C-MAC (Karl Storz) video laryngoscopy, especially when using the D-blade configuration, is a promising way to minimize head and neck movement during intubation, a recent study concluded.
In patients with cervical spine injuries in particular, the extra time and effort needed compared with conventional Macintosh laryngoscopy is clinically unimportant, the researchers said.
“Head and neck movement during conventional direct laryngoscopy may compound already existing spine injury,” said Singh Rohini, MD, of the University of New Delhi. Dr. Rohini presented her research at the 2016 annual meeting of the Society for Airway Management.
“Since there is no defined safe limit for these patients, we want to keep movement as close to zero as possible,” she said. “Many maneuvers and devices have been compared, but no study has compared the overall spine movement while using these three blades [tested in the study].”
The study randomized 105 patients into three groups of 35 each who underwent conventional laryngoscopy, C-MAC video laryngoscopy and D-blade laryngoscopy. The prospective randomized, crossover study included patients aged 18 to 60 years, without obvious airway difficulty.
The patients went without manual stabilization, cricoid pressure or immobilizing devices, and the operator made an effort to minimize movement in all cases. Dr. Rohini and her team measured global head and neck movement as well as the time to reach the interarytenoid fold and 50% of glottis opening with an angle finder attached to goggles.
“We saw significantly less movement with the C-MAC than the conventional MAC, which can be attributed to the steep 40-degree curve as compared to the 18-degree [curve] in the C-MAC,” she said. “It looks promising if we can keep the movement down.”
During the study, the average conventional Macintosh movement to reach the interarytenoid fold was 15 degrees, compared with 11 degrees with the C-MAC and six degrees with the D-blade. To reach 50% of glottis opening, conventional Macintosh movement was 20 degrees, and 15 degrees with the C-MAC and nine degrees with the D-blade.
The time to view did not vary significantly among the blades. For the interarytenoid fold, the conventional Macintosh required about 12 seconds, and 12 seconds for the C-MAC and 14.5 for the D-blade. For 50% of glottis opening, the conventional Macintosh took 17.5 seconds, and 18 seconds for the C-MAC and 22 seconds for the D-blade. For trauma patients, the suggested maximum time for intubation is 30 seconds, according to the 2008 International Trauma Life Support (ITLS) manual.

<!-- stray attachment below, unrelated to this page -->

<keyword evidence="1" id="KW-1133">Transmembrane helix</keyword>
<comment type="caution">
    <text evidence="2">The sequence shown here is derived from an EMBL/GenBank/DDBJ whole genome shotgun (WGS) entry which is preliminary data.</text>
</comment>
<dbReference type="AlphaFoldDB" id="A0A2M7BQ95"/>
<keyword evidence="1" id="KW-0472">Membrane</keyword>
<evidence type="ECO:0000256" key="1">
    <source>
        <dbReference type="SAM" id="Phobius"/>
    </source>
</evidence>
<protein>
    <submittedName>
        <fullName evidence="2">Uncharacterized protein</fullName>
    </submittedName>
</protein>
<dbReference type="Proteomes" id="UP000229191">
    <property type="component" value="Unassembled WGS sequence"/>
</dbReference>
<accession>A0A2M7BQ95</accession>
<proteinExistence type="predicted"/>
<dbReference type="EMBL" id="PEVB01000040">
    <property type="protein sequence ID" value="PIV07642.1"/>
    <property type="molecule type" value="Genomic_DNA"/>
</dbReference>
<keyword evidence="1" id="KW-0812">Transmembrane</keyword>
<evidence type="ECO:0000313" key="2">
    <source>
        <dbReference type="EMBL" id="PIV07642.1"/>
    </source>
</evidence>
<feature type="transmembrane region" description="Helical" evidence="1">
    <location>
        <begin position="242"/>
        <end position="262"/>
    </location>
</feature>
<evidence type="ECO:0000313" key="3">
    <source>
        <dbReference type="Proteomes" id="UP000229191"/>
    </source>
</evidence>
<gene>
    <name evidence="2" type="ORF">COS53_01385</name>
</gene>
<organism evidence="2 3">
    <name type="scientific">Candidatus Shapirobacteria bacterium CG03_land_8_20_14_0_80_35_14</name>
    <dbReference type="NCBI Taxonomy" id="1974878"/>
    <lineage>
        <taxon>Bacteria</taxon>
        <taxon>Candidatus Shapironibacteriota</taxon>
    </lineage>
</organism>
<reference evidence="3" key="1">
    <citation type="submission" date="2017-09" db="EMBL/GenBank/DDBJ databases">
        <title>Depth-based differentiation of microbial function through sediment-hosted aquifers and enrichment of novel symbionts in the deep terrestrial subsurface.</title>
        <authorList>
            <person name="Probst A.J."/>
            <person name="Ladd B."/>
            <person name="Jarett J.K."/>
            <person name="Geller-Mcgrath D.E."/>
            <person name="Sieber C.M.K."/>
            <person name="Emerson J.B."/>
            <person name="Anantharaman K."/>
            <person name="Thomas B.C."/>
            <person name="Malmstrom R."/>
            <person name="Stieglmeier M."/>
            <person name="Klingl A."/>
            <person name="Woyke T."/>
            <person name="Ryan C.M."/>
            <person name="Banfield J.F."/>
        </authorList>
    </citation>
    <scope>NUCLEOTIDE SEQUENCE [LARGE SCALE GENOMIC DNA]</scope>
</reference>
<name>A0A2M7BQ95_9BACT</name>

However, the D-blade was rated more difficult to use than the other two blades because of its higher angulation. “It was difficult in a few cases to pass the tube, and that’s the next area we plan to study,” Dr. Rohini said.
This study is clinically relevant and brings up several important points about head and neck movement during spinal procedures, said Matteo Parotto, MD, of the University of Toronto, who moderated poster presentations at the meeting. “Does it matter how hard it is to pass the tube?” he asked. “Do we need to worry about range of angulation?”
The study points to the importance of anesthesiologists knowing which blades are available at their particular institutions and how to use them. “If certain blades are not available, what should be available?” he said.
Besides head and neck movement, anesthesiologists should consider the additional damage that can be caused to trauma patients. For example, fluoroscopic studies show that even if the head is still, placing a blade can do harm, noted Arpan Mehta, MD, consultant anesthetist at University College London. “The key to remember with trauma patients is that they could have multiple other injuries,” he said. “In those moments, you have to do the best you can with what you have.”